A SMALL BAND OF DETERMINED PHOTOGRAPHERS CAPTURED THE HUMANITY AND THE ENORMITY OF THE CONSTRUCTION OF THE TRANSCONTINENTAL RAILROAD FOR FUTURE GENERATIONS.
Since the completion of the transcontinental railroad on May 10, 1869, the entrepreneurial “Big Four” rail barons of the Central Pacific Railroad—Leland Stanford, Charles Crocker, Collis P. Huntington and Mark Hopkins—and Union Pacific Railroad’s financier-leader, Dr. Thomas C. Durant, have been equally lauded and vilified for their actions which led to the completion of the Pacific Railroad from Omaha, Nebraska, to Sacramento, California. Despite all of the critical analysis of the railway bosses, they should also be remembered for recognizing the power of a new medium that had gained prominence during the Civil War: photography. Their independent (albeit competitive) decisions to hire photographers to stoke public opinion and financial support of the Central Pacific and Union Pacific’s construction led to the hiring of a band of few, unheralded photographers—their names mostly forgotten over time—were both visionary and serendipitous.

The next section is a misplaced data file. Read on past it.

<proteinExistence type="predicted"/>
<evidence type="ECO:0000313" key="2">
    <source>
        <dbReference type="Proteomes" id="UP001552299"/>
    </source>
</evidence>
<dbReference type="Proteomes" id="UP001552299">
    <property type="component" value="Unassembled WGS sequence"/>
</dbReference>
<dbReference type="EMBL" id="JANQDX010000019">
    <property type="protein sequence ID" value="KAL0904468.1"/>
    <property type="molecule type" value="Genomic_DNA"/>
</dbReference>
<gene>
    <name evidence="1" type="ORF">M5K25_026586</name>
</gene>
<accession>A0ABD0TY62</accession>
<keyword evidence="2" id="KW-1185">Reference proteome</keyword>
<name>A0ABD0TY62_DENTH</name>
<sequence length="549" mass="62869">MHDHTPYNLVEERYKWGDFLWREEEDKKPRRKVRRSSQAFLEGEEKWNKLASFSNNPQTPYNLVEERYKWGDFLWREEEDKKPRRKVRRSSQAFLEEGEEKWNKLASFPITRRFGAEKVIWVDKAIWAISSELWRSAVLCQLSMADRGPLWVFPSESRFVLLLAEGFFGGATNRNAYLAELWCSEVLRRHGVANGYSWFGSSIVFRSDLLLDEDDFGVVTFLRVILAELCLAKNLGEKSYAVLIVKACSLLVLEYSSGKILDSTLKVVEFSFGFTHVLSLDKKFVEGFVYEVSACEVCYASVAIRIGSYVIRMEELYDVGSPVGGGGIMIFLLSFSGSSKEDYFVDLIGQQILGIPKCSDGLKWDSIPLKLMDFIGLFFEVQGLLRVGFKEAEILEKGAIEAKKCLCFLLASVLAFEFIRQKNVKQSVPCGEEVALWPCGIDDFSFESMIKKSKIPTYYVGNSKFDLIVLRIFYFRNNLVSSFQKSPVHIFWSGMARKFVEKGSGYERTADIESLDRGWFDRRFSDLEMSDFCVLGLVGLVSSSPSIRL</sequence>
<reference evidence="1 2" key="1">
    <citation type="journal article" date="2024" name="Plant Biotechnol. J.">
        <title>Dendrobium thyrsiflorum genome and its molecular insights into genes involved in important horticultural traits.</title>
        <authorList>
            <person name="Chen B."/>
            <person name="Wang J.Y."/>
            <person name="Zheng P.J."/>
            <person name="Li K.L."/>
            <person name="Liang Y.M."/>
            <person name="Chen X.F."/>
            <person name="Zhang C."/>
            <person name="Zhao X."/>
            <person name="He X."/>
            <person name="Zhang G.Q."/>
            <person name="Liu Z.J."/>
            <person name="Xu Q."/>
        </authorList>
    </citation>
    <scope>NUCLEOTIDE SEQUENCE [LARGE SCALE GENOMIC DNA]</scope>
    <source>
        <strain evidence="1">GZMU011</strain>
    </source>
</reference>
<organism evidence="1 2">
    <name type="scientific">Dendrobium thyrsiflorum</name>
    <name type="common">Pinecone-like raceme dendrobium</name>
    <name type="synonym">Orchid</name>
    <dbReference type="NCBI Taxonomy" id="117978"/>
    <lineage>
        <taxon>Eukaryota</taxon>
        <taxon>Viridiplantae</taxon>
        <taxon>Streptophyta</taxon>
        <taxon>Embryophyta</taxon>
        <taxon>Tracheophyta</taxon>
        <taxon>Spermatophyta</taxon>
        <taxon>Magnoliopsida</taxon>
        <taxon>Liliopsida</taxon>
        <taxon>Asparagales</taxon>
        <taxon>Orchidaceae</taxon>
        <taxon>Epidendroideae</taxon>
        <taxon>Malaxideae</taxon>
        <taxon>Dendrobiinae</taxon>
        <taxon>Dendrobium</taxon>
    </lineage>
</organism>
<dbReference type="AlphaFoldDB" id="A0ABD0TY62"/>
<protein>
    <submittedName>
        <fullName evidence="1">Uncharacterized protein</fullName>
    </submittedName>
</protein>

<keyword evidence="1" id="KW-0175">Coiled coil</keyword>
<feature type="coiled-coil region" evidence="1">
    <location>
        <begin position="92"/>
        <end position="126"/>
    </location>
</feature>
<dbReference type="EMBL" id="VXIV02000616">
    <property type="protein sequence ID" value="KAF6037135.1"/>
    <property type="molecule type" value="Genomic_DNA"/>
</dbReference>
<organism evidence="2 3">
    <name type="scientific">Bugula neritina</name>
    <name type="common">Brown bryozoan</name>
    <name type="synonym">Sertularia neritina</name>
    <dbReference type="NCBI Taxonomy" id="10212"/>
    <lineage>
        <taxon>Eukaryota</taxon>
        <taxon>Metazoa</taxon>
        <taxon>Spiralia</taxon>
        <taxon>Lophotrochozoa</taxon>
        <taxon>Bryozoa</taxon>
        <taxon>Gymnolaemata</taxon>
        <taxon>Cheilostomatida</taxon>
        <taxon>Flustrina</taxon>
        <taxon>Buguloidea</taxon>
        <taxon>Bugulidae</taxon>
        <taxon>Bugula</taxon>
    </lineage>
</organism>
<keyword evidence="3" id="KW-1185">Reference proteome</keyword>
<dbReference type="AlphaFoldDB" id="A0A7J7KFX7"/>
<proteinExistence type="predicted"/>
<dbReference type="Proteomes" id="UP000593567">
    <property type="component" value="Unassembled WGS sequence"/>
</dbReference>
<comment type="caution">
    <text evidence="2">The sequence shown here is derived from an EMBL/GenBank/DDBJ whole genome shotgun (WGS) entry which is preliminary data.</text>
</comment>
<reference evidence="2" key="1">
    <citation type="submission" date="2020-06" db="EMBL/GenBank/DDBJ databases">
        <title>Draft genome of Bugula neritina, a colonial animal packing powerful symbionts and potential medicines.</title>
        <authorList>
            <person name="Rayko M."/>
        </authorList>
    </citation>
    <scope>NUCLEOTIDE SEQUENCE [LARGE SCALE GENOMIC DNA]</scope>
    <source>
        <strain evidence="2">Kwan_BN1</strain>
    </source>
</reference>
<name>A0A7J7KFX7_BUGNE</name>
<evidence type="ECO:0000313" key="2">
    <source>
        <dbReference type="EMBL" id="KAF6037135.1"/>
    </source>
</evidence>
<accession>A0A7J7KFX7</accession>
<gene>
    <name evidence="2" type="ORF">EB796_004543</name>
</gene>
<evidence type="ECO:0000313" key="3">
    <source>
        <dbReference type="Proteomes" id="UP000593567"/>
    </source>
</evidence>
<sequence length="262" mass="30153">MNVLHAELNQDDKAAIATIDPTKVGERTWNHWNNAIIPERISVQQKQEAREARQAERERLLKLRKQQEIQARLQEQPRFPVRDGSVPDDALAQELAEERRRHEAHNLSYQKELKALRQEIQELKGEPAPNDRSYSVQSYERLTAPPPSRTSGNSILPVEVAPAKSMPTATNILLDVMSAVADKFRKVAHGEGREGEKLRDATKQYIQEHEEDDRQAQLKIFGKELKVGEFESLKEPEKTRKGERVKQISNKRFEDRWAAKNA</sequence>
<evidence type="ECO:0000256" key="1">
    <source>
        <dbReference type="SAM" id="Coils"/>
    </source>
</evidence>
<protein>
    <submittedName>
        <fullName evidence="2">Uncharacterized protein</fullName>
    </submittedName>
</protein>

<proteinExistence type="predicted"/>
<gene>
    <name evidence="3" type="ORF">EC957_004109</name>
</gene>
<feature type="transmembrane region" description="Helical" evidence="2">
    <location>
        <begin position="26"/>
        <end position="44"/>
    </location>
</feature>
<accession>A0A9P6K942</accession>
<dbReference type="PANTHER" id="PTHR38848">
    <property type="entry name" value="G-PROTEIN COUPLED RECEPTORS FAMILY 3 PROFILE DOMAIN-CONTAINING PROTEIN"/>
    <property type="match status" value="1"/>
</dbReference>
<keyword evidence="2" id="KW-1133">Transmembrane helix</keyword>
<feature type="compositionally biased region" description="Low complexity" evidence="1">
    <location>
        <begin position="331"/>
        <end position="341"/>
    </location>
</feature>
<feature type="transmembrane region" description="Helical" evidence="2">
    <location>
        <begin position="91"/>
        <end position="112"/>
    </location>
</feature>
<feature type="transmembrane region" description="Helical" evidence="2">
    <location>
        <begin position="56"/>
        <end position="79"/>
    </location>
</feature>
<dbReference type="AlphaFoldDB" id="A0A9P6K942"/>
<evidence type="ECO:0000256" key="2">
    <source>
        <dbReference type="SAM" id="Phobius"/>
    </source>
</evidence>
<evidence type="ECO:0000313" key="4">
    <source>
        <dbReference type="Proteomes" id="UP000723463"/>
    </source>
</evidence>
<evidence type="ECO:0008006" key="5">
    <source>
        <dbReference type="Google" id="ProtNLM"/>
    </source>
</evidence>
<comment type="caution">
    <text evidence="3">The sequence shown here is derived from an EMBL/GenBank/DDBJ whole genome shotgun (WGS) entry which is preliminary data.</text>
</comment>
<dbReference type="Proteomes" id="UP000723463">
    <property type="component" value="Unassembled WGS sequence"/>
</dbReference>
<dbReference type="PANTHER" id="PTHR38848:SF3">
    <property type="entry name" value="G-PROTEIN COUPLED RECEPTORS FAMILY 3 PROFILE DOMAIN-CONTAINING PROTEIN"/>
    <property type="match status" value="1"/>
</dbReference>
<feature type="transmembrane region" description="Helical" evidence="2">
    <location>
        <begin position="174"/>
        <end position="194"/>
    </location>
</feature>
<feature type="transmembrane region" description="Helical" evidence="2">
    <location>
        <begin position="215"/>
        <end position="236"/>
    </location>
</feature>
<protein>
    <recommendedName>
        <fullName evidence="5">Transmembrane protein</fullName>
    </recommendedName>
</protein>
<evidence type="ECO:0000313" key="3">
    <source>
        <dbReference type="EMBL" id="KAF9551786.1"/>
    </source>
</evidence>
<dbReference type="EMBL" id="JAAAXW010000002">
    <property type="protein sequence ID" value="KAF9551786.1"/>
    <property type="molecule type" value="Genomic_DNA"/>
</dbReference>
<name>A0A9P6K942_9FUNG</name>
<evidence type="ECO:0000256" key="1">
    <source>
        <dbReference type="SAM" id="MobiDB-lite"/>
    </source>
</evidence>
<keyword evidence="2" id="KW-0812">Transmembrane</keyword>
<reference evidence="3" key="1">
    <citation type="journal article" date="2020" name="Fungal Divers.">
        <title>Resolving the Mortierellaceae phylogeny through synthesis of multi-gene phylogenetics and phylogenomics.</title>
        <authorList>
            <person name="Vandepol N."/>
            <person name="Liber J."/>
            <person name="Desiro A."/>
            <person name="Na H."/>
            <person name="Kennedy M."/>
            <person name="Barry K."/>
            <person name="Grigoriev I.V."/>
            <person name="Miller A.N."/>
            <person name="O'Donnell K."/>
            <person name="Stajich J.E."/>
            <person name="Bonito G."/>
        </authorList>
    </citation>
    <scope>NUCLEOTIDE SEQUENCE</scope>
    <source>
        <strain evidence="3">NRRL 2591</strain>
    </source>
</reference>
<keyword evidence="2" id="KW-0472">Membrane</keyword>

As a group, photographers Alfred A. Hart, John Carbutt, Andrew J. Russell, Arundel Hull and Charles R. Savage should be remembered for their skill, craft, ingenuity and perseverance. Each of them— carrying their oversized equipment, cameras, chemicals and glass plates—set out along wagon roads, trails and rails between 1865 and 1869 to chronicle the construction of the railways.
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